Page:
Gout is the inflammation of a joint due to urate crystals that build up around it. This inflammation results in swelling, pain, tenderness and redness of the joint. Gout usually occurs as attacks that last for a few days or weeks and then subside. These attacks may recur at any time depending on a number of factors. Men are more likely to be affected by gout and the big toe is the most common joint that is affected. However gout can occur in any joint and tends to target the leg and hand joints more frequently.
Causes of Gout
Uric acid is produced as a byproduct of protein breakdown as well as the metabolism of purines. High protein foods include meat while purine occurs in most foods although they are higher in some foods like asparagus, beans, lentils, mushrooms, oatmeal, peas and spinach. Most meats also contain high amounts of purines and offals or meat from animal organs are very high in purines.
Acidic foods like tomatoes and citrus fruits (grapefruit, lemon, orange) are also trigger foods for gout. Alcohol is another contributing factor as well as any diuretic like caffeine containing drinks – tea, coffee, energy and soft drinks.
Uric acid production within the body is a normal physiological process. This uric acid is filtered out of the blood by the kidney and is then passed out in the urine. However in gout, the uric acid is not passed out as efficiently and tends to accumulate in the blood (hyperuricaemia). This is then deposited around the joints where it causes inflammation.
Gout is more likely to occur in families and men over 40 years of age are more frequently affected. Excessive alcohol intake also contributes to the development of gout as well as poorly managed chronic conditions like hypertension, diabetes and high blood cholesterol.
Signs and Symptoms of Gout
The main symptoms of gout include :
- Painful joints particularly those of the feet, leg, hand and arm. The joint is so tender that even the slightest pressure on the skin around it is unbearable.
- Swelling where the joint appears to be have ballooned out.
- Redness and heat on the skin may be noticed.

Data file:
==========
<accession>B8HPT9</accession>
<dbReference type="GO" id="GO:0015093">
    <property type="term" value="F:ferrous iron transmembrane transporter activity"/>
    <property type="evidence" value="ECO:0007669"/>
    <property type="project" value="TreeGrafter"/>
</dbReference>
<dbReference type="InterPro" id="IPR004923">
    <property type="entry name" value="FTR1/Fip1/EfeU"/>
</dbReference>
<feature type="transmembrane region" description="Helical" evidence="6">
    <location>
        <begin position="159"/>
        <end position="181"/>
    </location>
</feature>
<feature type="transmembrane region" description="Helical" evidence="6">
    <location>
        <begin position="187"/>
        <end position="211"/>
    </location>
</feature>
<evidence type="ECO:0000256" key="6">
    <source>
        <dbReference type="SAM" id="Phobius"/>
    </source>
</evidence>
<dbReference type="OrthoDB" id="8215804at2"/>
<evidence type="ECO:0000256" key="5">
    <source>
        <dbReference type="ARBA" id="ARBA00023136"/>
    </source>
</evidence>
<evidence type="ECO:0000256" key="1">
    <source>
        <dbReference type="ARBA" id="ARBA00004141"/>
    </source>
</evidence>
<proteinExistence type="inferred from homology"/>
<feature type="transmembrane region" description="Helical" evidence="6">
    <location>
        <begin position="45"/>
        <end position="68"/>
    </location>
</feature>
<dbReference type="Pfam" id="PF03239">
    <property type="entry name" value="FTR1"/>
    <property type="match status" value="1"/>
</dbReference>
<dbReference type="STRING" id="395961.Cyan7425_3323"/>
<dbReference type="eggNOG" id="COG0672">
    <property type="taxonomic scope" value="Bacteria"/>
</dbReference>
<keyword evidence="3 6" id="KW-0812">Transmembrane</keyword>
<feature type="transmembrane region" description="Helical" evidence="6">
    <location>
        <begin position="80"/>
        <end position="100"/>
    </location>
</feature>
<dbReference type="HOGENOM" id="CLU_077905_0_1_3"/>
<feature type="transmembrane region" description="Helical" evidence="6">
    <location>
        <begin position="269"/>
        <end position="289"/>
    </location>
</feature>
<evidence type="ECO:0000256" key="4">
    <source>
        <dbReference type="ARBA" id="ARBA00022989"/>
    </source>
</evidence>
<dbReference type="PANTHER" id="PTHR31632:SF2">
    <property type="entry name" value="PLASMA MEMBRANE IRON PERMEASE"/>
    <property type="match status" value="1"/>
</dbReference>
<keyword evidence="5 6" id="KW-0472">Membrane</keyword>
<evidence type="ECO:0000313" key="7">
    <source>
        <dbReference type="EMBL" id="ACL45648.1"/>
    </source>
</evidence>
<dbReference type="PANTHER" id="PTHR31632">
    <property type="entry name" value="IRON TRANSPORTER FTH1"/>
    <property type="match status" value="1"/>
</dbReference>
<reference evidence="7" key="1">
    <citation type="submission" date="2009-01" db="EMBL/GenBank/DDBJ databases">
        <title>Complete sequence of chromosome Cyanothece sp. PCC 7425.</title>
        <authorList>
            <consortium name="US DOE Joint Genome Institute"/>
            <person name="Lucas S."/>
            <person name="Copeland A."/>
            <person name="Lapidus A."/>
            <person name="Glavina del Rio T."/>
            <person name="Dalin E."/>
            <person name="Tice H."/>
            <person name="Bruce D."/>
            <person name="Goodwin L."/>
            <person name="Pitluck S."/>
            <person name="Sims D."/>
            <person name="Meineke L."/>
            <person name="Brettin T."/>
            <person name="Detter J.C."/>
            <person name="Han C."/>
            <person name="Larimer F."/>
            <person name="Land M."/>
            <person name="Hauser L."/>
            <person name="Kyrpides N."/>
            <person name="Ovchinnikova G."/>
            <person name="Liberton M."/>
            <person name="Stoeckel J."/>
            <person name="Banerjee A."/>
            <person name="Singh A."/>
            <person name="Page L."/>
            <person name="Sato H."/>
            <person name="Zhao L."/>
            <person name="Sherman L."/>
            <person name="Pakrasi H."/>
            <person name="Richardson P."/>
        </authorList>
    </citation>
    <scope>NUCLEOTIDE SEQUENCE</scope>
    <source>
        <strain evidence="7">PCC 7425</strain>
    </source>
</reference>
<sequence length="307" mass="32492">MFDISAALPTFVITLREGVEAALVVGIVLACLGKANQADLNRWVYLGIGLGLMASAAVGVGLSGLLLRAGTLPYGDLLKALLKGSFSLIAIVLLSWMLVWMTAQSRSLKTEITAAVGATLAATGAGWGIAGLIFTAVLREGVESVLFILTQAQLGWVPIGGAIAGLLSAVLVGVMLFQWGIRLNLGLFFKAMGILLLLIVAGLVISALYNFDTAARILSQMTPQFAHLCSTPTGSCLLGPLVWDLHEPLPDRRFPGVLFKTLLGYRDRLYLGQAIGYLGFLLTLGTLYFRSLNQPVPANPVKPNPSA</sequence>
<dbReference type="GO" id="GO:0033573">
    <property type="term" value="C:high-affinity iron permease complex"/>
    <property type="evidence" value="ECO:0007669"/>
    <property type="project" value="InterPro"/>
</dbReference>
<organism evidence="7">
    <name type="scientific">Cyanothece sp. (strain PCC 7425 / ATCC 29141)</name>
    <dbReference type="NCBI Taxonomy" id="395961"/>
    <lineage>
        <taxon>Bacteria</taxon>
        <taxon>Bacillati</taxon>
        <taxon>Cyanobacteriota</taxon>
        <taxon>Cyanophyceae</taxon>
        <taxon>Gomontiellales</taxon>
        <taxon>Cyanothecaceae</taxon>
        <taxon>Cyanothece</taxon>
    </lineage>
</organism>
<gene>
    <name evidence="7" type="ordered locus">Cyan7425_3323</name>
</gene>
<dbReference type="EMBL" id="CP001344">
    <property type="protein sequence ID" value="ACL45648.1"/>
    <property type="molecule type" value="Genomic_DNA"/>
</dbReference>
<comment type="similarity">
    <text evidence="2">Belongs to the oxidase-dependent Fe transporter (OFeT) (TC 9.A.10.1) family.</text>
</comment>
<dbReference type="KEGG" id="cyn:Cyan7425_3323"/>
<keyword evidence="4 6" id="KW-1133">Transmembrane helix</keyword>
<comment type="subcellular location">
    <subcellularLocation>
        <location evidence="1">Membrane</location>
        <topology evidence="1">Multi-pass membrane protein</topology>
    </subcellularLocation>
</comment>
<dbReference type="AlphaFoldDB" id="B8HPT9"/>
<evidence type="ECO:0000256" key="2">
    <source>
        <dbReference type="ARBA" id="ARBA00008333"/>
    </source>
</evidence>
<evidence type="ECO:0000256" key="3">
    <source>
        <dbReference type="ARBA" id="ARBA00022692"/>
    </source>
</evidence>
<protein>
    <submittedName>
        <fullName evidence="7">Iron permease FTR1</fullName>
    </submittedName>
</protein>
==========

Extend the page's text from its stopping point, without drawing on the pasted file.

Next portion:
- Difficulty in bending or moving the affected joint.
In most cases the gout attacks will be short lived, lasting a few days or weeks. However even when the attack subsides, there may still be a mild joint ache with discomfort when putting any weight on the affected joint.
If left untreated, gout can lead to a number of complications like nodules around the joint (known as tophi) and hyperuricaemia may also cause kidney stones.
The treatment and management of gout should focus on preventing attacks. When a gout patient is experiencing an attack, anti-inflammatory drugs are necessary to relieve the inflammation. Aspirin should be avoided altogether, even in low doses, as it can often aggravate or trigger another attack.
Colchicine helps with relieving the gout pain as well as preventing future attacks. In severe cases, you doctor may also prescribe corticosteroids. Allopurinol (e.g. Puricos) is a widely used drug for gout and helps to prevent attacks and this has to be taken daily. It may be used for long periods of time and substituted with colchicine if there are any signs of symptoms of a gout attack.
A healthy diet that is specially designed for your needs is essential for preventing future attacks. Typically, a gout diet will increase your daily water intake and reduce your intake of foods that are high in protein and purine. Drinking up to two litres of water a day will allow your kidneys to ‘flush’ out the uric acid although you should discuss this with your doctor if you are suffering with hypertension and using diuretics.
Avoid meat and alcohol as far as possible and knowing which foods are high in proteins and purines will allow you to make an informed decision about your meals. If you eat a balanced diet, you will be able to ensure that you are getting sufficient amounts of all foods without the risk of another gout attack.